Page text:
4:44 Last Day on Earth (2012)
Average Rating: 5.2/10
Reviews Counted: 27
Fresh: 13 | Rotten: 14
No consensus yet.
Average Rating: 5.3/10
Critic Reviews: 11
Fresh: 4 | Rotten: 7
No consensus yet.
Average Rating: 2.3/5
User Ratings: 1,297
In a large apartment high above the city lives our couple. They're in love. She's a painter, he's a successful actor. Just a normal afternoon - except that this isn't a normal afternoon, for them or anyone else. Because tomorrow, at 4:44 am, give or take a few seconds, the world will come to an end far more rapidly than even the worst doomsayer could have imagined. The final meltdown will come not without warnings, but with no means of escape. There will be no survivors. As always, there are
Mar 23, 2012 Limited
Jul 17, 2012
IFC Films - Official Site
Watch It Now
Though it gains traction toward the end, viewers may finally feel puzzled or indifferent. You expect a bit more from the end of the world.
Rehashing old arguments in the hours before certain death is a tedious waste of time - theirs, and ours.
If the end of the world was just hours away, would New Yorkers still be able to get takeout? Yes, if Abel Ferrara's mind-bending "4:44 Last Day on Earth'' is any indication.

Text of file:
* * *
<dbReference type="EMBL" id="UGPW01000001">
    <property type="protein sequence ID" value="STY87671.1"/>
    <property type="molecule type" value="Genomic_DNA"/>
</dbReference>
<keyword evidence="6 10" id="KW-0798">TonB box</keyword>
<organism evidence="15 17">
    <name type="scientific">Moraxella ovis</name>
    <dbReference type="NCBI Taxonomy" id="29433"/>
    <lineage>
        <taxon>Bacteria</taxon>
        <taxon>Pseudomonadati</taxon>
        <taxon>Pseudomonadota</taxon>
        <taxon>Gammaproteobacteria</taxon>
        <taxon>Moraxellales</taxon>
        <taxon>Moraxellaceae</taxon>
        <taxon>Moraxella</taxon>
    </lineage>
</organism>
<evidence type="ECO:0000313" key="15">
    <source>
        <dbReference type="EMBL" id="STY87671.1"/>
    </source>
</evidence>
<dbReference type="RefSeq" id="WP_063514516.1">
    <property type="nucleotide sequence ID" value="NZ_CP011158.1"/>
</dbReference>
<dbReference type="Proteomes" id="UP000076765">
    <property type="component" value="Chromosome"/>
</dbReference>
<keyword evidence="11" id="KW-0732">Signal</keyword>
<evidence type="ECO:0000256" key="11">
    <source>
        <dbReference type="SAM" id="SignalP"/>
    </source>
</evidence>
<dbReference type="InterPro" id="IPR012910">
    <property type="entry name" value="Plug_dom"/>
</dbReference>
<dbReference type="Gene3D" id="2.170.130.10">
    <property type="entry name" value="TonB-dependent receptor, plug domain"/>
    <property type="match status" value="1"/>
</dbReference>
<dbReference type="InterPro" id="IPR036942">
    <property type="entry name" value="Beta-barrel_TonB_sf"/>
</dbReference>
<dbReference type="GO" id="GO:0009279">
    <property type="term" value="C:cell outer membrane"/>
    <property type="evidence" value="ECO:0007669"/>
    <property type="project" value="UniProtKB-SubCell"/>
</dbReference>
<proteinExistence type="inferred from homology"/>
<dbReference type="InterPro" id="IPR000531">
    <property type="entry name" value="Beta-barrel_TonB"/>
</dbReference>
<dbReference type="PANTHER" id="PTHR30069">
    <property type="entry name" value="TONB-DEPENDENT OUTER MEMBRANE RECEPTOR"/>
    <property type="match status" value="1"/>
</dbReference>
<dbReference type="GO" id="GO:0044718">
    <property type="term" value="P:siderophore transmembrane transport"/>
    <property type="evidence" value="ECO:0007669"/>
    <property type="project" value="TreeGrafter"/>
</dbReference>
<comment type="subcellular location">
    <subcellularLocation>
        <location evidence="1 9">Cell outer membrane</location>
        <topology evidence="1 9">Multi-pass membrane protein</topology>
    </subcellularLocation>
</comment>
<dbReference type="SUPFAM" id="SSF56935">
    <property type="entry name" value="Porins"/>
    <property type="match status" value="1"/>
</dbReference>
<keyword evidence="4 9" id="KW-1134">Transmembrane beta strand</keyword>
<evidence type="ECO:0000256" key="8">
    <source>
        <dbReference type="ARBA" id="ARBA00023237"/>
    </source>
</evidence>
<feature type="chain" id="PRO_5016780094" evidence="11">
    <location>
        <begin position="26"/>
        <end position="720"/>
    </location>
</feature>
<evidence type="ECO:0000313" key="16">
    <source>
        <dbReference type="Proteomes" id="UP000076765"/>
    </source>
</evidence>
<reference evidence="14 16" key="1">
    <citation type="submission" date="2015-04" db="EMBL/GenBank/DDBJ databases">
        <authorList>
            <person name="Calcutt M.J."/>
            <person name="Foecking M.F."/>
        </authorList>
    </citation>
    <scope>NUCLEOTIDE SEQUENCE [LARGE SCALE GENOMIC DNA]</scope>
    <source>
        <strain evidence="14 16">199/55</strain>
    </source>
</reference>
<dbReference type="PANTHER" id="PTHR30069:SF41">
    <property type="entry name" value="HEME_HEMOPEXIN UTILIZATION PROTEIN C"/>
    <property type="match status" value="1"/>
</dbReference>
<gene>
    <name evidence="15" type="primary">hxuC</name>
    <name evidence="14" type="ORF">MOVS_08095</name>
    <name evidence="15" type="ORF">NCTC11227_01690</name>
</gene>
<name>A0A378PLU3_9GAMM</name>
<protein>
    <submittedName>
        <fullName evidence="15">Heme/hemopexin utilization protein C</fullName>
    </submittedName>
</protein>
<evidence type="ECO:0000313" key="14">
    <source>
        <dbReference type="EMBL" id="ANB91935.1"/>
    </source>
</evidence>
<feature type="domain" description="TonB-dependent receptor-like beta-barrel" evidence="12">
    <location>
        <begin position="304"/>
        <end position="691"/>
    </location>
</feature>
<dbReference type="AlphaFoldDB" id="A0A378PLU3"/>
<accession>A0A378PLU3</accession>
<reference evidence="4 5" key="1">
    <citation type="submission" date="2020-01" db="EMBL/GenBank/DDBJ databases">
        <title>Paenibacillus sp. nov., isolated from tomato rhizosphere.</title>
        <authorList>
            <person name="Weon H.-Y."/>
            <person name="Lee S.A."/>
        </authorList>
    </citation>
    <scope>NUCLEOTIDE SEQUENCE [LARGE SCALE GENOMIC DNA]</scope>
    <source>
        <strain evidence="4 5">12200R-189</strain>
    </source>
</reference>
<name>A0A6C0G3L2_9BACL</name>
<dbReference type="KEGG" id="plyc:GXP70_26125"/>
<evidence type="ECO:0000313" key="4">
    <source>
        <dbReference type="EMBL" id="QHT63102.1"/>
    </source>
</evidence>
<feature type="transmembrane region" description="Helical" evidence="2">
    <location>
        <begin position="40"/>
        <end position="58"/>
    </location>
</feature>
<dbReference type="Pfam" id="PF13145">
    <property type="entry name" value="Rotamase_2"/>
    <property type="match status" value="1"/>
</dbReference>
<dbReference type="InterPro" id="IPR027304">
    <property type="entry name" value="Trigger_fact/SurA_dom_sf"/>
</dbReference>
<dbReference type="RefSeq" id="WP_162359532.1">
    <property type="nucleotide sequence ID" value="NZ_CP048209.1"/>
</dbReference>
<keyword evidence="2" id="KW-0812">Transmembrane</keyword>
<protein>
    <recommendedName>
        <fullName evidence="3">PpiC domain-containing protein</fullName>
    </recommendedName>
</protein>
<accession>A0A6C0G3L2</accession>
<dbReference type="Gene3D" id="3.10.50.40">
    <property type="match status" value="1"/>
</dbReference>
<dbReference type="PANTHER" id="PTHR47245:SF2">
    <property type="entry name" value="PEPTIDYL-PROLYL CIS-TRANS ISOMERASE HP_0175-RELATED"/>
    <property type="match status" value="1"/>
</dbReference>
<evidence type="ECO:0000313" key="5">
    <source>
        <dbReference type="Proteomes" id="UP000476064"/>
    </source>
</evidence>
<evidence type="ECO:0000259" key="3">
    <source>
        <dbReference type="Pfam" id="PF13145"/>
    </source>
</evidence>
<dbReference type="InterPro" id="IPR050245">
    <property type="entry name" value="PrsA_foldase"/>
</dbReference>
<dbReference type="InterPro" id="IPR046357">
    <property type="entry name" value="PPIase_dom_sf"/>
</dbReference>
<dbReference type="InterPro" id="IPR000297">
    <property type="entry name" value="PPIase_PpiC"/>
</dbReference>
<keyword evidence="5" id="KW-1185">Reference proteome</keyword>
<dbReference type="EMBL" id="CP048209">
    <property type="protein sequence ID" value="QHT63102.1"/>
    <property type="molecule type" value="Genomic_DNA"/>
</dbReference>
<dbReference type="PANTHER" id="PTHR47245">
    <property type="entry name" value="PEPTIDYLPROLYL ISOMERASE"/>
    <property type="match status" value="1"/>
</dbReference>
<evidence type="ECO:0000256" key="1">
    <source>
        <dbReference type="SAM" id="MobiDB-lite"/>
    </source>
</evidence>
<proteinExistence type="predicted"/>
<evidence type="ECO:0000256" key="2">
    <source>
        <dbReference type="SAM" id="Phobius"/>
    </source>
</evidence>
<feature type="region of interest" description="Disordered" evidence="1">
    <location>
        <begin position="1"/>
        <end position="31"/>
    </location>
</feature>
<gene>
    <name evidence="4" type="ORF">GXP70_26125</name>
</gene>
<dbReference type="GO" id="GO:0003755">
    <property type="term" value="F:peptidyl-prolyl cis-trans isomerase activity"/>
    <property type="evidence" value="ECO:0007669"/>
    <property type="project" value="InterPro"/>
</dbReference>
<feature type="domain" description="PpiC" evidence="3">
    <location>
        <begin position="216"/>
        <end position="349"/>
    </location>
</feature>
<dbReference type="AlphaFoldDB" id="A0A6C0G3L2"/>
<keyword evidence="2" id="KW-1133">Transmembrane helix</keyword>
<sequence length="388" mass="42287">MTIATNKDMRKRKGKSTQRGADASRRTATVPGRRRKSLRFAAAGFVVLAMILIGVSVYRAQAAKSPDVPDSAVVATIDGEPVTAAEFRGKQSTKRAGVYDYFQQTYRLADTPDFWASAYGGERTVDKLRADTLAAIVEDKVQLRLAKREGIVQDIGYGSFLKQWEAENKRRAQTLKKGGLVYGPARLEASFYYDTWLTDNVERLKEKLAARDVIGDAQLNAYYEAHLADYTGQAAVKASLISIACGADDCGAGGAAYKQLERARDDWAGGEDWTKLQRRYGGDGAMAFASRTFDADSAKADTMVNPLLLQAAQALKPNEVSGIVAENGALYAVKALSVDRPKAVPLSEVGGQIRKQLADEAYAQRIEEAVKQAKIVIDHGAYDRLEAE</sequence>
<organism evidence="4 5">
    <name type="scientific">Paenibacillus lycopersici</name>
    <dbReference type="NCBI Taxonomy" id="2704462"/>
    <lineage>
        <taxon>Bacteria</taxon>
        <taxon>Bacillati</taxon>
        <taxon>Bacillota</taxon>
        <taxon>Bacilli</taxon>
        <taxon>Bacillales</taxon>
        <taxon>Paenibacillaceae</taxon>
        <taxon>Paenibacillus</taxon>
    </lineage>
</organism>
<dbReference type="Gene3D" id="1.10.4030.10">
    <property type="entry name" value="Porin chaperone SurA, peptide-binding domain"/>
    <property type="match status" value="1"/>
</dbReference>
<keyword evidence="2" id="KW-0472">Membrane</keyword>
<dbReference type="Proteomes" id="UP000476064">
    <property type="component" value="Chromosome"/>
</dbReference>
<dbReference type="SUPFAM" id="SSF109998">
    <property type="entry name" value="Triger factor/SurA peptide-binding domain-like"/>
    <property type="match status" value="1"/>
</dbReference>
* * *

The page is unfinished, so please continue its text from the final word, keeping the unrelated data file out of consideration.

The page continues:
Ferrara movingly celebrates connection, cooking life down to just its barest essence: a man, a woman and a need.
Ferrara doesn't give his protagonists room to do much beyond have arguments and sex (though the intimacy is shot well).
Your last day - or, as it happens, the whole planet's last day - will be just like every other one. Mr. Ferrara makes this point with ingenuity and characteristic thrift by using found news footage to provide images of apocalypse.
4:44: Last Day on Earth quickly devolves into an absolutely endless piece of work that's rife with laughably avant-garde elements and underdeveloped, one-dimensional characters.
Intermittently captures the sense of human desperation it strives for, as if to say the best we can hope for is to crawl past the finish line.
Too many things were left unexplained about the end of the world. Why not a greater sense of panic? How was the internet still up and running so smoothly? I'm just one of those guys who wants everything to fit into place by the end. It didn't.
Uncompromising in its hallucinatory qualities and densely symbolic, 4:44 is a difficult sit, better appreciated for its appealing thespian swings than any of its intended meaning.
... the last thing we'd expect from the aging enfant terrible behind Bad Lieutenant and King of New York ... comes off as a somber testimonial/warning commissioned by a think tank overseen by Al Gore ...
Well, it's better than "Melancholia" but strictly for Abel Ferrara fans like me.
Watching the excessively craggy Dafoe and the excessively nubile Leigh roll around on their pre-Apocalyptic mattress was certainly good for a giggle.
I can't say it's my favorite Ferrara, and it's extremely downbeat, but it's also amazingly effective for such a low-budget, maverick effort.
The ever-original Abel Ferrara offers a stunningly believable final day among New Yorkers waiting, like the rest of the world, for the final hour of planet Earth.
It's a film by a cynic, to be sure, but a cynic who still is in desperate love and voracious lust with life.
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